What’s more, the Willow Project is irreconcilable with President Biden’s climate commitment to a 50-52% reduction in greenhouse gas pollution below 2005 levels by 2030 and meeting net-zero emissions by 2050. 

Willow is a clear example of the kind of project the Biden administration must reject on climate grounds. In the opening days of his presidency, President Biden issued a temporary pause on leasing of public lands and waters. Soon after, a federal judge in Louisiana blocked the president’s pause. As the appeal continues, the Biden Administration must conduct a full and fair accounting of the climate impacts of increased Arctic fossil fuel expansion—which will show that they’re deeply incompatible with the President’s climate goals, and as such, should be rejected. The Willow Project’s staggering climate impacts must be reflected in BLM’s upcoming draft supplemental environmental impact statement—and such a full and fair accounting of the true climate cost of this project will show that it is clearly not in our country’s best interest and is not the best use of our precious public lands. (To tell BLM this, add your voice here.) 

But climate impacts aren’t the only reason why the Willow Project is terrible. 

#2: The Willow Project is bad for environmental justice 

The Willow Master Development Plan is about 36 miles from Nuiqsut, a small Native Alaskan community that is already surrounded by oil and gas activity. Rates of respiratory illnesses have rapidly increased in recent years, and residents point to the increased black carbon pollution that comes from fossil fuel production as contributing to this rise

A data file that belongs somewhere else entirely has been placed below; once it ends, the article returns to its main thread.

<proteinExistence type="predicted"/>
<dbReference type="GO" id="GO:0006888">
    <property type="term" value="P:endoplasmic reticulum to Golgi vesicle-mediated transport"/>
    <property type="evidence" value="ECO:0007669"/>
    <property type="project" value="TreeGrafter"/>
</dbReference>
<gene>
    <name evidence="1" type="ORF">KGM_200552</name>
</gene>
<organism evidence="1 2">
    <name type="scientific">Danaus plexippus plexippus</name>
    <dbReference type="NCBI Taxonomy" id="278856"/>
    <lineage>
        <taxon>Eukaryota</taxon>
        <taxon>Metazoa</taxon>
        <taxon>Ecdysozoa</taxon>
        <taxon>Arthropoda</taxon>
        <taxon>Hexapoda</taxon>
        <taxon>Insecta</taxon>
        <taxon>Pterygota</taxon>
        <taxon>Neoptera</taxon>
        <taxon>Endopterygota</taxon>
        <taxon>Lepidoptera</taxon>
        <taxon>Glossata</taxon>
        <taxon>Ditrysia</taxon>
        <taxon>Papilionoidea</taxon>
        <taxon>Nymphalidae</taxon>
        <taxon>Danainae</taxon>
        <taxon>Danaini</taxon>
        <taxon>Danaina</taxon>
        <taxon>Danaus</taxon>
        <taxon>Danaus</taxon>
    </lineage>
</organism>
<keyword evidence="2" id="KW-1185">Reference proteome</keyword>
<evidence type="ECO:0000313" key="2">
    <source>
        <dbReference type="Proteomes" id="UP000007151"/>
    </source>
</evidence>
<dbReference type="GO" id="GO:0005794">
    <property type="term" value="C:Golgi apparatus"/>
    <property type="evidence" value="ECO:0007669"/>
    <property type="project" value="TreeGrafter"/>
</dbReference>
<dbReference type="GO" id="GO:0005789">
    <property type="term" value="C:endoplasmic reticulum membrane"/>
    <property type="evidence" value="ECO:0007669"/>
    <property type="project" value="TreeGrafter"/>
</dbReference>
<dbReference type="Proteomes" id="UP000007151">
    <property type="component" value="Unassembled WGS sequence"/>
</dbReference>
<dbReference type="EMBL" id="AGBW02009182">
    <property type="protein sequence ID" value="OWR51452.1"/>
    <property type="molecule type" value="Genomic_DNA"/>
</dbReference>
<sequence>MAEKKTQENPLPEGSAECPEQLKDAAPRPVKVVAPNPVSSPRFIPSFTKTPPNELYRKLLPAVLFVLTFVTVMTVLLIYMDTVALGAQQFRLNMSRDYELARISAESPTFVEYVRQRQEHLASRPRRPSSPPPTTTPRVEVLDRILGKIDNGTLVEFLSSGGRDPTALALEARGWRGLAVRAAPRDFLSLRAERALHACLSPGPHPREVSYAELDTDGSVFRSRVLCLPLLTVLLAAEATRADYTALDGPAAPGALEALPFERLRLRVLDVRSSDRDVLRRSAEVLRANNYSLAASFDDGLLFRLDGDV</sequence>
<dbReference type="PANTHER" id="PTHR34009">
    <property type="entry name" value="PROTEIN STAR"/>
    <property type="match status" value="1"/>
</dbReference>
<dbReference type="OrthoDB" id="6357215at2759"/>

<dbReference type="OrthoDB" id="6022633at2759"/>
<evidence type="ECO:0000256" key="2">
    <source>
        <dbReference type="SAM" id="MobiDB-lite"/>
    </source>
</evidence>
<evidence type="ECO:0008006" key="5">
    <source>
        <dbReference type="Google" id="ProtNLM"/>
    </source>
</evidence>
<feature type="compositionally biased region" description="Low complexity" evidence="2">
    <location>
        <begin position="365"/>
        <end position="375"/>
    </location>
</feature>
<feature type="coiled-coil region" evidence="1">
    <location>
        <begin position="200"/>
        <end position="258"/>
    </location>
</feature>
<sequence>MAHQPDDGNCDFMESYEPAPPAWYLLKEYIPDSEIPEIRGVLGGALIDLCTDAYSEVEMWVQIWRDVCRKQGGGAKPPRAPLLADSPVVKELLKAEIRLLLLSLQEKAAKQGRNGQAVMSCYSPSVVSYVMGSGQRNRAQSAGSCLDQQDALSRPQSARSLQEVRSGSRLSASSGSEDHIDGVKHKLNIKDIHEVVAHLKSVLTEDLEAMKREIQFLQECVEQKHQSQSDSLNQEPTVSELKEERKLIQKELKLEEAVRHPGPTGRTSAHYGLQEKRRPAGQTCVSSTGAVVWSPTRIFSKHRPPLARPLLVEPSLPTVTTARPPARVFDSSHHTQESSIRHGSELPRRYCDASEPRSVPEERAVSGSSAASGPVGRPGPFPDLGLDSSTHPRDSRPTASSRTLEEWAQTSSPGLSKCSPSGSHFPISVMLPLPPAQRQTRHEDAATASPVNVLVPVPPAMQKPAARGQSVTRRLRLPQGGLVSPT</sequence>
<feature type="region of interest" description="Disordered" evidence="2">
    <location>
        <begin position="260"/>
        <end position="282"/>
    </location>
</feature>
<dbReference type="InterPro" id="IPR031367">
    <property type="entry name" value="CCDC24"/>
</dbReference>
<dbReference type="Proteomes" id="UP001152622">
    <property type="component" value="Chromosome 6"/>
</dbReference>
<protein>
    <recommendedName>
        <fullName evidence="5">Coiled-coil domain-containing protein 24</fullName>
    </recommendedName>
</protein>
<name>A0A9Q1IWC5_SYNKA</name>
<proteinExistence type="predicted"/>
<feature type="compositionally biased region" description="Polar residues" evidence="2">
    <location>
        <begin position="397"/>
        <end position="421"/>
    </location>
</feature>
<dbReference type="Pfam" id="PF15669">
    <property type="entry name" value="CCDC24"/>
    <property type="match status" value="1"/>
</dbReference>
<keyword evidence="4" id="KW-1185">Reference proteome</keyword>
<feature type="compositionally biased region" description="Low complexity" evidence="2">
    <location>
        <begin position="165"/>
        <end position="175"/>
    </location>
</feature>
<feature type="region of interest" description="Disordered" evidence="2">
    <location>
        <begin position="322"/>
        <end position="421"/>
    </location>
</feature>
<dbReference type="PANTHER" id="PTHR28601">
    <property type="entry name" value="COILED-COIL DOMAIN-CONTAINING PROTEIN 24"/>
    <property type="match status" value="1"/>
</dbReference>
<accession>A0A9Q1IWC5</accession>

Meanwhile, over three quarters of the population practice a traditional subsistence lifestyle, spanning fish, whales and caribou. Many residents are concerned that this oil infrastructure development could further exacerbate the industry’s impact on sensitive ecosystems, wildlife, and food security.

As organizations like Sovereign Inupiat for a Living Arctic (SILA) lead the fight against the Willow Project, you can learn more about frontline impacts here

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#3:  The Willow Project is bad for biodiversity 

The Willow Project will also expand into previously undeveloped areas of the National Petroleum Reserve-Alaska, including Teshekpuk Lake, a sensitive and globally significant ecosystem. Teshekpuk Lake is an important calving ground for caribou herds, and the Willow Project would harm wildlife habitat for these caribou, polar bears, and migratory birds, among others. 

#4: Infrastructure from the Willow Project could pave the way for even more drilling

The Willow Project itself includes drilling up to 250 wells in the National Petroleum Reserve-Alaska. But it would also build up to five new drill pads, a processing facility, hundreds of miles of pipelines and ice roads, an airstrip, and a gravel mine. Many environmental advocates worry that the project would pave the way for even more industrial expansion to the Western Arctic and further compromise the sensitive ecosystem. 

Here’s what you can do 

Right now, the Interior Department’s Bureau of Land Management has opened a scoping comment period for the Supplemental Environmental Impact Statement (SEIS) of the Willow Master Development Plan. This is a powerful opportunity to call for the Department of Interior to stop this project once and for all! 

We want the government to hear from you directly! Over 4,000 of our supporters have already provided public input. Can you help us crack 5,000? Add your name to make an official public comment against Willow, and we’ll submit it directly to decision-makers on your behalf. And please feel free to add an additional personalized comment in the open form field.

Public input will be accepted until the deadline on March 9, 2022.

Will you sign a public comment speaking out against Willow? Just add your name, and we’ll officially submit it on your behalf before the upcoming deadline!

Submit an Official Comment